As we inferred from the league-wide results, winning more only has a large impact on revenue if it leads to a playoff berth. This is supported by the steeper trendline for playoff teams than non-playoff teams. At least to an extent we can now conclude that, if winning from a financial standpoint is only valuable insofar as it increases revenue, and given that winning has higher financial and asset costs (i.e. worse draft position) and only offers certain revenue growth if a playoff berth is achieved, then teams should only try to win if they perceive it possible to make the playoffs. Now this might seem somewhat obvious as it is at the core of “tanking”, but the short-term costs of losing to an organization are often overstated, as we learned from the Tigers from 03’-05’, and thus poor decisions are made.
Incentives of Tanking and Winning
Surprisingly, however, in the MLB we do not see tanking occurring all too often. Let’s look at the Los Angeles Angels team this past season, who I considered a perfect team to tank given their circumstances. From June 1 through the end of the season the Angels were in 4th place or worse, so they were certainly not playoff contenders. The Angels also boasted the league’s 7th highest payroll at just over $146 million, so they had costs that could be lowered in trades. That massive payroll is in part due to the team owing Josh Hamilton over $25 million per year, but regardless, the team had assets to trade. Albert Pujols, for example, certainly had value last year, hitting 31 homers for 119 RBI with a respectable .268 average, not to mention he made $25 million. Of course the Angels would have had to eat some of that salary if they dealt him given his underperformance and injury struggles, however, given that his performance is/was likely not sizable increasing revenue, they’d almost certainly be better off getting some future value back and/or lowering temporary costs than letting him ride out the contract in Los Angeles. Rather than going the tanking route, however, the Angels only made three minor trades during the season. Perhaps this was meant to give fans the impression that they are trying to win, or maybe not trying to lose? Regardless, it does not make financial sense in the short run or long run for the Angels not to tank as it seems their chances at contending for the next few years are minimal. Furthermore, by not tanking, the Angels ended up with just the 10th-worst record and still had to pay out the 7th-highest payroll in the MLB. The question, then: Why aren’t more MLB teams like those in the Angles circumstances tanking?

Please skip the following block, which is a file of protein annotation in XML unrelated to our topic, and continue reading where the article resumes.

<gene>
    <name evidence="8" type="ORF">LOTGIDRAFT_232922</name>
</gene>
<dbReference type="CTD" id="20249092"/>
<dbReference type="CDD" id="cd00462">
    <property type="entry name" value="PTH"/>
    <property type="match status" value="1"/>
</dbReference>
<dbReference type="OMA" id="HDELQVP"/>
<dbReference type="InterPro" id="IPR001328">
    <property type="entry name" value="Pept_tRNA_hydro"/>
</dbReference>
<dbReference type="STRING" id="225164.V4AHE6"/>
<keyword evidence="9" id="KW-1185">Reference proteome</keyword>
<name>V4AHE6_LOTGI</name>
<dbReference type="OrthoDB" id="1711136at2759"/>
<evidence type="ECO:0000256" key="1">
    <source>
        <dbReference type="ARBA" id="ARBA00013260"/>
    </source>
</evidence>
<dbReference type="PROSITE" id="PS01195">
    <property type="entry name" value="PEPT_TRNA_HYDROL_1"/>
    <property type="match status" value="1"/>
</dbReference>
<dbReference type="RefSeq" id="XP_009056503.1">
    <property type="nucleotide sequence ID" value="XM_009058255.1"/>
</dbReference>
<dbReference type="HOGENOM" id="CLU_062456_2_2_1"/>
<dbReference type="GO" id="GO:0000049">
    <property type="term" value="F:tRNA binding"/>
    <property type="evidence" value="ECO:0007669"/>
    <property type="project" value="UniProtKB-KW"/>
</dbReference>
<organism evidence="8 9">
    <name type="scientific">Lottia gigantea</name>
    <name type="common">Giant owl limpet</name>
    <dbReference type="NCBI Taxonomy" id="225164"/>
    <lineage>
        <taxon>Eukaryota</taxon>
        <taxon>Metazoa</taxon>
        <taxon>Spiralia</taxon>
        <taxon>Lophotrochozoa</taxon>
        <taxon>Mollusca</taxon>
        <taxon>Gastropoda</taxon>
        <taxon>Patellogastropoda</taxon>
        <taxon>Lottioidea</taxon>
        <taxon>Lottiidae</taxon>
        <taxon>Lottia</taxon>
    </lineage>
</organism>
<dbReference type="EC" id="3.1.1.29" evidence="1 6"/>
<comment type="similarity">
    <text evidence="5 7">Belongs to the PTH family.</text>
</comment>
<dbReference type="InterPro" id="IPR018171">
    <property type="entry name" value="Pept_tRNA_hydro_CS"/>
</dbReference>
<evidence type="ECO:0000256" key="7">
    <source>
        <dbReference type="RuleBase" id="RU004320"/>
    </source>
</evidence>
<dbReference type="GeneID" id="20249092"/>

In summary, we can describe the incentives of tanking as lower short-term costs and, arguably, higher future/long-term chances of making the postseason. So what are the financial incentives of making the postseason? Looking at all of the data from 2002 to 2015 we found the following:
|Championship Series Runners-Up||9.73%|
|World Series Runners-Up||14.44%|
|World Series Champion||15.35%|
The chart speaks for itself; there is a clear financial motivation to have one’s team make the playoffs and succeed in the playoffs. Looking at playoff teams versus non-playoff teams alone, we see that, on average, playoff teams experience revenue growth 5.54% higher than non-playoff teams. Even losing in the divisional or wild card stage of the playoffs yields on average 3.5% higher revenue growth than not making the playoffs. These might sound like relatively small percentages, but considering that in 2015 the average team revenue was a cool $335 million and some change, every extra percent of growth is extremely valuable.
So we now know that there are financial incentives for both tanking and making the playoffs, the two extremes of the spectrum. What about the in between? Am I suggesting that all teams should either be tanking or go for it all (which I wouldn’t be the first to do)? To an extent I am, but I recognized that teams who are still contending for a playing spot in September should still see better revenue growth than those who are not, as when games “matter” the fan-base is more excited, so ticket sales are higher and revenues, in general, should be elevated. To identify the financial incentive to end up in this scenario, I looked at revenue growths of all teams who finished within five games of the wildcard in their respective league from 02’-15’ and found that these teams experienced an average revenue growth of 6.77% per year.
As I expected, the teams who were in competition for playoffs spots but fell short did better than the average non-playoff team. Not by an insignificant margin either; the competitive teams saw on average revenue growths 2.17% greater than the average non-playoff team. So what does this all mean in terms of tanking? Are some teams really “trying” to lose? Should they be?
Considering the circumstantial nature of decisions that have to do with a club’s future, it is difficult and somewhat foolish to make general statements about how teams should act. Nevertheless, I am going to make an effort to do so. First, let’s summarize what we have learned and then add any caveats based on new information.